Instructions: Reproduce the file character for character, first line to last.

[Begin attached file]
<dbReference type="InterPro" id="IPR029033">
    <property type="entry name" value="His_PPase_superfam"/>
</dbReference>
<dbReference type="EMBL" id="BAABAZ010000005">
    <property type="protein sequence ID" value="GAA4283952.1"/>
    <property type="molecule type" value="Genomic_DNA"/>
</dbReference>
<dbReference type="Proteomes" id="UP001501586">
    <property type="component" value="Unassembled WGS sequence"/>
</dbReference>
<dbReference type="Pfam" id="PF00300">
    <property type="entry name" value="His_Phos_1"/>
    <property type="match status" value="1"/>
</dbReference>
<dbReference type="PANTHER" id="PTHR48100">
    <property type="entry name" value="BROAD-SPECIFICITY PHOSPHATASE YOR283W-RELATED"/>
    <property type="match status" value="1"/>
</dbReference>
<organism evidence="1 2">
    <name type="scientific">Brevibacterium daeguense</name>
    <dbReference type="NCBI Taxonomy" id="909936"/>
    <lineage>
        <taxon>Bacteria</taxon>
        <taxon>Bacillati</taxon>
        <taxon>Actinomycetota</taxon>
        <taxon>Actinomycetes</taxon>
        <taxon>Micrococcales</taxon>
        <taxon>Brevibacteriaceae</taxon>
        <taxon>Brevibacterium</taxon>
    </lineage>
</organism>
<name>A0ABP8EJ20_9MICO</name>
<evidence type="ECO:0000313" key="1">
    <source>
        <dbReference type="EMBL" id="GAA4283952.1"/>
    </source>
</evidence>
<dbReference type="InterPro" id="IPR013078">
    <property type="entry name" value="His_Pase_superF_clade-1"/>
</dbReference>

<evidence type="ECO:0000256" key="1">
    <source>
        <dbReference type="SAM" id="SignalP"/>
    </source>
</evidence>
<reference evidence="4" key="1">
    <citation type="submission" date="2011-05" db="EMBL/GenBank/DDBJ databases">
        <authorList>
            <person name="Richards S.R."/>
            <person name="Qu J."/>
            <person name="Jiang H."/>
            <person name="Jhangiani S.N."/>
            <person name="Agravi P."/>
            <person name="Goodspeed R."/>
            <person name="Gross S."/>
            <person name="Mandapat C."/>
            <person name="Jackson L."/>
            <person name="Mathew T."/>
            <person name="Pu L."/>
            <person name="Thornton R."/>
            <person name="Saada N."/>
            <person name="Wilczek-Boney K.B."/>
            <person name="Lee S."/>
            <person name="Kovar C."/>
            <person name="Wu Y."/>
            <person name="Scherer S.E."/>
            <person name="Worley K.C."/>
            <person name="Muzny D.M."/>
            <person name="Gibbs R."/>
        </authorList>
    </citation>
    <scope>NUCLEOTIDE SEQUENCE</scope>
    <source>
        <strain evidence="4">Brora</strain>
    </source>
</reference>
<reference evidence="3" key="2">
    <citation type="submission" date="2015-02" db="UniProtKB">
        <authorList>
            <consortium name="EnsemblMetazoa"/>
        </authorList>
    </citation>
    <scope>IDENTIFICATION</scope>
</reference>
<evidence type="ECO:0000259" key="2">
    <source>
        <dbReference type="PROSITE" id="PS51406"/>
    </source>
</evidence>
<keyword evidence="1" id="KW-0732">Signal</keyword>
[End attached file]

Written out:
<dbReference type="InterPro" id="IPR029033">
    <property type="entry name" value="His_PPase_superfam"/>
</dbReference>
<dbReference type="EMBL" id="BAABAZ010000005">
    <property type="protein sequence ID" value="GAA4283952.1"/>
    <property type="molecule type" value="Genomic_DNA"/>
</dbReference>
<dbReference type="Proteomes" id="UP001501586">
    <property type="component" value="Unassembled WGS sequence"/>
</dbReference>
<dbReference type="Pfam" id="PF00300">
    <property type="entry name" value="His_Phos_1"/>
    <property type="match status" value="1"/>
</dbReference>
<dbReference type="PANTHER" id="PTHR48100">
    <property type="entry name" value="BROAD-SPECIFICITY PHOSPHATASE YOR283W-RELATED"/>
    <property type="match status" value="1"/>
</dbReference>
<organism evidence="1 2">
    <name type="scientific">Brevibacterium daeguense</name>
    <dbReference type="NCBI Taxonomy" id="909936"/>
    <lineage>
        <taxon>Bacteria</taxon>
        <taxon>Bacillati</taxon>
        <taxon>Actinomycetota</taxon>
        <taxon>Actinomycetes</taxon>
        <taxon>Micrococcales</taxon>
        <taxon>Brevibacteriaceae</taxon>
        <taxon>Brevibacterium</taxon>
    </lineage>
</organism>
<name>A0ABP8EJ20_9MICO</name>
<evidence type="ECO:0000313" key="1">
    <source>
        <dbReference type="EMBL" id="GAA4283952.1"/>
    </source>
</evidence>
<dbReference type="InterPro" id="IPR013078">
    <property type="entry name" value="His_Pase_superF_clade-1"/>
</dbReference>

<evidence type="ECO:0000256" key="1">
    <source>
        <dbReference type="SAM" id="SignalP"/>
    </source>
</evidence>
<reference evidence="4" key="1">
    <citation type="submission" date="2011-05" db="EMBL/GenBank/DDBJ databases">
        <authorList>
            <person name="Richards S.R."/>
            <person name="Qu J."/>
            <person name="Jiang H."/>
            <person name="Jhangiani S.N."/>
            <person name="Agravi P."/>
            <person name="Goodspeed R."/>
            <person name="Gross S."/>
            <person name="Mandapat C."/>
            <person name="Jackson L."/>
            <person name="Mathew T."/>
            <person name="Pu L."/>
            <person name="Thornton R."/>
            <person name="Saada N."/>
            <person name="Wilczek-Boney K.B."/>
            <person name="Lee S."/>
            <person name="Kovar C."/>
            <person name="Wu Y."/>
            <person name="Scherer S.E."/>
            <person name="Worley K.C."/>
            <person name="Muzny D.M."/>
            <person name="Gibbs R."/>
        </authorList>
    </citation>
    <scope>NUCLEOTIDE SEQUENCE</scope>
    <source>
        <strain evidence="4">Brora</strain>
    </source>
</reference>
<reference evidence="3" key="2">
    <citation type="submission" date="2015-02" db="UniProtKB">
        <authorList>
            <consortium name="EnsemblMetazoa"/>
        </authorList>
    </citation>
    <scope>IDENTIFICATION</scope>
</reference>
<evidence type="ECO:0000259" key="2">
    <source>
        <dbReference type="PROSITE" id="PS51406"/>
    </source>
</evidence>
<keyword evidence="1" id="KW-0732">Signal</keyword>